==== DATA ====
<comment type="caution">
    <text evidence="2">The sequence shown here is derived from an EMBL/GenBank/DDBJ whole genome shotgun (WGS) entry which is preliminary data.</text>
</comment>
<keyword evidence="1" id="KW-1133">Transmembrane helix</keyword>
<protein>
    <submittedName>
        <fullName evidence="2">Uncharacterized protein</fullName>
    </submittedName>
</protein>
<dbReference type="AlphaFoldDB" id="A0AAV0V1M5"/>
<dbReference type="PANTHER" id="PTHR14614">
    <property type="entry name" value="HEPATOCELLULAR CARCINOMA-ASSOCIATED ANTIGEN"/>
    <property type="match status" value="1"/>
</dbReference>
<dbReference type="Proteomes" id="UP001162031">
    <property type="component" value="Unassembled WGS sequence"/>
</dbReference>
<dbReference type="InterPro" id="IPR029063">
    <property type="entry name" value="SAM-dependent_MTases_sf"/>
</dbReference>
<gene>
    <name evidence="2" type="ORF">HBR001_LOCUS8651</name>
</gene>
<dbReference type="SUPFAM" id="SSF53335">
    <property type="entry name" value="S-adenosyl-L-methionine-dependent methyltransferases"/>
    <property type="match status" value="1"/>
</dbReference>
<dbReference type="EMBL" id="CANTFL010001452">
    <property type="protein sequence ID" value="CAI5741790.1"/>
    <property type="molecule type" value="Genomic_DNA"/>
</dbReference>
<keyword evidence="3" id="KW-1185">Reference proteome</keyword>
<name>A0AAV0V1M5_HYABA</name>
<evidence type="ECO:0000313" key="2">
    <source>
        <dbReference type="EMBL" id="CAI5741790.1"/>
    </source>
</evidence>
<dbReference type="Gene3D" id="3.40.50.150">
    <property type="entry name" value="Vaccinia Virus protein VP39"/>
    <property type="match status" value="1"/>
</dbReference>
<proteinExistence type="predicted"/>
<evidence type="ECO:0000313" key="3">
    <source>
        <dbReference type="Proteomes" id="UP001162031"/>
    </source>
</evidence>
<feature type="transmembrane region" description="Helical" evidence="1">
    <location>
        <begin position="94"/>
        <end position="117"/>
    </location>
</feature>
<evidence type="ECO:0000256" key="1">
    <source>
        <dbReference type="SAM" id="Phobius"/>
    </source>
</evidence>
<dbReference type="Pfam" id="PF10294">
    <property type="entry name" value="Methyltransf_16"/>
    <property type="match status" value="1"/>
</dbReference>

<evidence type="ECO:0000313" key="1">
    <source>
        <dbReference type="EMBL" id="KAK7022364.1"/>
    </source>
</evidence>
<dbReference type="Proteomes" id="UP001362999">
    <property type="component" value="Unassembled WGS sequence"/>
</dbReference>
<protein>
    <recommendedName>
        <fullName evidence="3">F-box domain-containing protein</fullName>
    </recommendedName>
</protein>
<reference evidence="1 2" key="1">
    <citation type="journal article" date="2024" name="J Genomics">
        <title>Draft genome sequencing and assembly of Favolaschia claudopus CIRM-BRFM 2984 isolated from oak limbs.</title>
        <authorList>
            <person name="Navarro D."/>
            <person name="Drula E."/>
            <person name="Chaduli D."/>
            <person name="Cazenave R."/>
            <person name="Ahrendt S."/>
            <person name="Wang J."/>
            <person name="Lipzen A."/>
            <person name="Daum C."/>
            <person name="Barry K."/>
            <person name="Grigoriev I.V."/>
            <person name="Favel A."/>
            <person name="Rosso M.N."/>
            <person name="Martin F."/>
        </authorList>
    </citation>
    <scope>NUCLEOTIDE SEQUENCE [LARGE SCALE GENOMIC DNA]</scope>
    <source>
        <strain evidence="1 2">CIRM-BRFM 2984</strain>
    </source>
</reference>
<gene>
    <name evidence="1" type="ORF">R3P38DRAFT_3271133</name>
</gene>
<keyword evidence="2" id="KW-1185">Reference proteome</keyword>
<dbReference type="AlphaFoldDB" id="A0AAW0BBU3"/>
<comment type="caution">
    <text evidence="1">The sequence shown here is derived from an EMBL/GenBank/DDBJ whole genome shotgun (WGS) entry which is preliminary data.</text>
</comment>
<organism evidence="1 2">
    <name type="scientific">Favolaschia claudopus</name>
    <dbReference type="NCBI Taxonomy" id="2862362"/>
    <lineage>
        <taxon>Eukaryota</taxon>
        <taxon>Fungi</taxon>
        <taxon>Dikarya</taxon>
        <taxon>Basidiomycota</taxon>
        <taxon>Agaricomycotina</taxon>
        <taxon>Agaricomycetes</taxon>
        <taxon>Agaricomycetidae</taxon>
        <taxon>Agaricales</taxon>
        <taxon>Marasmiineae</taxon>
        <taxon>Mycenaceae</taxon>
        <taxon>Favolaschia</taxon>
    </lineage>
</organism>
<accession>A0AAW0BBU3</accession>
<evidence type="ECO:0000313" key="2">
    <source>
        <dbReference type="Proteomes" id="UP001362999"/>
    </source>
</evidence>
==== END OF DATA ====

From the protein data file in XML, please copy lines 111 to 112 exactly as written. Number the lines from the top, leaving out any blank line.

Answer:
    <dbReference type="NCBI Taxonomy" id="2862362"/>
    <lineage>